Over many years of working with different students, we have learned that body awareness
is often lacking, and that many movements are performed in an automatic way – without
a sense of where we are, and who we are. One needs to learn to know one’s body better,
to respect it – this is the first step toward physical and mental harmony. By integrating
Martial Arts with Yoga, Naturopathy, Charya Dance and Meditation, we have created a broad-based
type of training for all kinds of people.
The various disciplines taught in our program teach plasticity, stability, strength, and flexibility
of a body in movement, all guided by an effort to harmonise the perception of balance and the lightness of the body in space.
We combine stretching, coordination, and stamina exercises with the study of codified techniques
learned through mnemonic tasks - a creative approach leading to the development of a personalised
style of movement. As a form of preventive health, our method includes bodily care and hygiene,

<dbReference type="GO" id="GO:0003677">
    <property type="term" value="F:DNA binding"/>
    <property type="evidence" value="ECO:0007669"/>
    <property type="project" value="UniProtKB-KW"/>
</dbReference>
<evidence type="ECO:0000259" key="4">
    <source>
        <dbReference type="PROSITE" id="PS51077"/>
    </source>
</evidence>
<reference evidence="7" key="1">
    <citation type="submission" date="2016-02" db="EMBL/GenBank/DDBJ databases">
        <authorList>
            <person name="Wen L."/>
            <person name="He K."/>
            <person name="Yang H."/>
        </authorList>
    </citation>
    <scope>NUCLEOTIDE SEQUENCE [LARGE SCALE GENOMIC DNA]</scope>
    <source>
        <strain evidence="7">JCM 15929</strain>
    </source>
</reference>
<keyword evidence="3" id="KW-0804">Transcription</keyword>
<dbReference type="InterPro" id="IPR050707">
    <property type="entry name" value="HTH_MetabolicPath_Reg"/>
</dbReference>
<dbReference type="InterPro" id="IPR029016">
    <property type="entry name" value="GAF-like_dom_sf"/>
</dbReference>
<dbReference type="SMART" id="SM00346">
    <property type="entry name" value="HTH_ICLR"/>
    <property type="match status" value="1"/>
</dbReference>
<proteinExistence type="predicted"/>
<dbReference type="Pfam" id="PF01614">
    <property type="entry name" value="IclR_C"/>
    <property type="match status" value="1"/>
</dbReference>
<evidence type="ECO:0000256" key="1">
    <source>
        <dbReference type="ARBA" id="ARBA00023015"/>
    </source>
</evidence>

with specific positions appropriate for specific disturbances. Proper breathing allows us to experience
slow movement more intensely, and to deepen our understanding of the details of that movement.
Various degrees of muscular contraction and relaxation allow us to alternate speeds and degrees of explosivity.
We study Charya Dance (sacred dance from Tibet and Nepal) - strong feelings expressed through
movement – the effort of human beings seeking to link the material world (the body) with the
divine (the sky). Study of the words gives us the sense and meaning of certain positions,
and the music acts as a vehicle for rhythm, intensity, concentration and balance, and the interaction between body and mind.
We also work toward control of aggressive tendencies, seeking to channel our mental battles
into schematic representations of combat, and encouraging the management of bodily and mental
reactions that all too often emerge as feelings of anxiety, abuse of power, or intolerance.
We strive toward the control of the body (tired and lazy because of insufficient stimulation)
and of the mind (tired and lazy because of insufficient challenges). Over time, we hope to
learn how to use the only instrument of movement available to us in this world - the body -
to manage our inner selves. But our overall goal is to improve our “being” – in ourselves and
in the world – and to find the peace that we all desire.